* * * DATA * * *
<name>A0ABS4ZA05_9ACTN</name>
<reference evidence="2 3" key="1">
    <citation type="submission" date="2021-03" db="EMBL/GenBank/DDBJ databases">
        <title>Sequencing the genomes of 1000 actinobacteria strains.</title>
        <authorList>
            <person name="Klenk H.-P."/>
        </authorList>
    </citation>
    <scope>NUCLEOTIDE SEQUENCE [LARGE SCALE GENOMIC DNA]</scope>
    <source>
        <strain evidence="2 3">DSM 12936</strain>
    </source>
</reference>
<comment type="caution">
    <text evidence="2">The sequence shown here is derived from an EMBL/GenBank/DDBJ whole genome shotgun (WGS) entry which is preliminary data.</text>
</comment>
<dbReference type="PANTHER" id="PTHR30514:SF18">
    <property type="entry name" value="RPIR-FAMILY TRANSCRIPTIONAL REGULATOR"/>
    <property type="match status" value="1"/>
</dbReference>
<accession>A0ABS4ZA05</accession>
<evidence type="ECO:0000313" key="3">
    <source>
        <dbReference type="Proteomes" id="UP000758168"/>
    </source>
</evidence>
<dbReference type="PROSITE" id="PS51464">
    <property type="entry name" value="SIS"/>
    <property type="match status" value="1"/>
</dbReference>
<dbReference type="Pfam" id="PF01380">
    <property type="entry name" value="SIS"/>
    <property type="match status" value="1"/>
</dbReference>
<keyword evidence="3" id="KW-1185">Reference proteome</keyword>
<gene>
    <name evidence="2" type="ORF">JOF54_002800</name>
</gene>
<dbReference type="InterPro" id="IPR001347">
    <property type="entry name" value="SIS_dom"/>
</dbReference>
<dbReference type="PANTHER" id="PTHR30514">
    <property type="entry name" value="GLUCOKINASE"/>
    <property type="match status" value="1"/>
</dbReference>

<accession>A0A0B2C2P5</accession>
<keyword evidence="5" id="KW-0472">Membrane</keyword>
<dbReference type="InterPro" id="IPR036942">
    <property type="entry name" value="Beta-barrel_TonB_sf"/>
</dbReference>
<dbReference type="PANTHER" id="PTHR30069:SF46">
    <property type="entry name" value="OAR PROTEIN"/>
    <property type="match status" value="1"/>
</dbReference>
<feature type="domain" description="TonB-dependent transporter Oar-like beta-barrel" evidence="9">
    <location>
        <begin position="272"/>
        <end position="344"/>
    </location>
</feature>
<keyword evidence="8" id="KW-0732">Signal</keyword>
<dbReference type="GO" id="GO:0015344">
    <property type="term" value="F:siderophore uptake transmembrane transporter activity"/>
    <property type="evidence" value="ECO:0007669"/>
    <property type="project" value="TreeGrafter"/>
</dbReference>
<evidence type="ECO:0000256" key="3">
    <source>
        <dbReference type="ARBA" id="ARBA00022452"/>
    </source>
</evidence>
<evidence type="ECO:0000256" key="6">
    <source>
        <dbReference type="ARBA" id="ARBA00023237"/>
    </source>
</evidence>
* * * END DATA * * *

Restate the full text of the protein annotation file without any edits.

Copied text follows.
<name>A0ABS4ZA05_9ACTN</name>
<reference evidence="2 3" key="1">
    <citation type="submission" date="2021-03" db="EMBL/GenBank/DDBJ databases">
        <title>Sequencing the genomes of 1000 actinobacteria strains.</title>
        <authorList>
            <person name="Klenk H.-P."/>
        </authorList>
    </citation>
    <scope>NUCLEOTIDE SEQUENCE [LARGE SCALE GENOMIC DNA]</scope>
    <source>
        <strain evidence="2 3">DSM 12936</strain>
    </source>
</reference>
<comment type="caution">
    <text evidence="2">The sequence shown here is derived from an EMBL/GenBank/DDBJ whole genome shotgun (WGS) entry which is preliminary data.</text>
</comment>
<dbReference type="PANTHER" id="PTHR30514:SF18">
    <property type="entry name" value="RPIR-FAMILY TRANSCRIPTIONAL REGULATOR"/>
    <property type="match status" value="1"/>
</dbReference>
<accession>A0ABS4ZA05</accession>
<evidence type="ECO:0000313" key="3">
    <source>
        <dbReference type="Proteomes" id="UP000758168"/>
    </source>
</evidence>
<dbReference type="PROSITE" id="PS51464">
    <property type="entry name" value="SIS"/>
    <property type="match status" value="1"/>
</dbReference>
<dbReference type="Pfam" id="PF01380">
    <property type="entry name" value="SIS"/>
    <property type="match status" value="1"/>
</dbReference>
<keyword evidence="3" id="KW-1185">Reference proteome</keyword>
<gene>
    <name evidence="2" type="ORF">JOF54_002800</name>
</gene>
<dbReference type="InterPro" id="IPR001347">
    <property type="entry name" value="SIS_dom"/>
</dbReference>
<dbReference type="PANTHER" id="PTHR30514">
    <property type="entry name" value="GLUCOKINASE"/>
    <property type="match status" value="1"/>
</dbReference>

<accession>A0A0B2C2P5</accession>
<keyword evidence="5" id="KW-0472">Membrane</keyword>
<dbReference type="InterPro" id="IPR036942">
    <property type="entry name" value="Beta-barrel_TonB_sf"/>
</dbReference>
<dbReference type="PANTHER" id="PTHR30069:SF46">
    <property type="entry name" value="OAR PROTEIN"/>
    <property type="match status" value="1"/>
</dbReference>
<feature type="domain" description="TonB-dependent transporter Oar-like beta-barrel" evidence="9">
    <location>
        <begin position="272"/>
        <end position="344"/>
    </location>
</feature>
<keyword evidence="8" id="KW-0732">Signal</keyword>
<dbReference type="GO" id="GO:0015344">
    <property type="term" value="F:siderophore uptake transmembrane transporter activity"/>
    <property type="evidence" value="ECO:0007669"/>
    <property type="project" value="TreeGrafter"/>
</dbReference>
<evidence type="ECO:0000256" key="3">
    <source>
        <dbReference type="ARBA" id="ARBA00022452"/>
    </source>
</evidence>
<evidence type="ECO:0000256" key="6">
    <source>
        <dbReference type="ARBA" id="ARBA00023237"/>
    </source>
</evidence>